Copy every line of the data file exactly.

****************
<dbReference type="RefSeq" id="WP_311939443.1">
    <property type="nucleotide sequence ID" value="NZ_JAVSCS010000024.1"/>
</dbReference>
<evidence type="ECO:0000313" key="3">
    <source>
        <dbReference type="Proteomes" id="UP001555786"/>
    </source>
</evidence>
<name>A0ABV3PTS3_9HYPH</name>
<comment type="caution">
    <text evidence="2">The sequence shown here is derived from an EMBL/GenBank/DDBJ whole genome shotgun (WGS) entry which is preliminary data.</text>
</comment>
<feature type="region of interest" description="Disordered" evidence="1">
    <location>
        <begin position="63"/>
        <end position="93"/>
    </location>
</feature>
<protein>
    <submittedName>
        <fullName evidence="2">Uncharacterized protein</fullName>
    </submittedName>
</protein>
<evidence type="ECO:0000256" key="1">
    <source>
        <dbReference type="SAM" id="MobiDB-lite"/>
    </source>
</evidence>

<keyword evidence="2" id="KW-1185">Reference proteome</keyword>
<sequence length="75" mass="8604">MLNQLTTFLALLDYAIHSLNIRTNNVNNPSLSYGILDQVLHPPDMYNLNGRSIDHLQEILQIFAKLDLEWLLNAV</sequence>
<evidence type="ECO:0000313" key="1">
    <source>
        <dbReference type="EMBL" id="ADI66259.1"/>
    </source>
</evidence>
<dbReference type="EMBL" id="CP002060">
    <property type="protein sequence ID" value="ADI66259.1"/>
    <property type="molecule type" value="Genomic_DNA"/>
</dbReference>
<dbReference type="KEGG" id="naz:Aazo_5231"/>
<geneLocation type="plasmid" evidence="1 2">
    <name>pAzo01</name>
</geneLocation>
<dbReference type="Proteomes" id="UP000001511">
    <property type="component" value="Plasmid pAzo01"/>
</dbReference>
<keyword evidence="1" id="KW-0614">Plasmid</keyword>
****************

<dbReference type="RefSeq" id="WP_311939443.1">
    <property type="nucleotide sequence ID" value="NZ_JAVSCS010000024.1"/>
</dbReference>
<evidence type="ECO:0000313" key="3">
    <source>
        <dbReference type="Proteomes" id="UP001555786"/>
    </source>
</evidence>
<name>A0ABV3PTS3_9HYPH</name>
<comment type="caution">
    <text evidence="2">The sequence shown here is derived from an EMBL/GenBank/DDBJ whole genome shotgun (WGS) entry which is preliminary data.</text>
</comment>
<feature type="region of interest" description="Disordered" evidence="1">
    <location>
        <begin position="63"/>
        <end position="93"/>
    </location>
</feature>
<protein>
    <submittedName>
        <fullName evidence="2">Uncharacterized protein</fullName>
    </submittedName>
</protein>
<evidence type="ECO:0000256" key="1">
    <source>
        <dbReference type="SAM" id="MobiDB-lite"/>
    </source>
</evidence>

<keyword evidence="2" id="KW-1185">Reference proteome</keyword>
<sequence length="75" mass="8604">MLNQLTTFLALLDYAIHSLNIRTNNVNNPSLSYGILDQVLHPPDMYNLNGRSIDHLQEILQIFAKLDLEWLLNAV</sequence>
<evidence type="ECO:0000313" key="1">
    <source>
        <dbReference type="EMBL" id="ADI66259.1"/>
    </source>
</evidence>
<dbReference type="EMBL" id="CP002060">
    <property type="protein sequence ID" value="ADI66259.1"/>
    <property type="molecule type" value="Genomic_DNA"/>
</dbReference>
<dbReference type="KEGG" id="naz:Aazo_5231"/>
<geneLocation type="plasmid" evidence="1 2">
    <name>pAzo01</name>
</geneLocation>
<dbReference type="Proteomes" id="UP000001511">
    <property type="component" value="Plasmid pAzo01"/>
</dbReference>
<keyword evidence="1" id="KW-0614">Plasmid</keyword>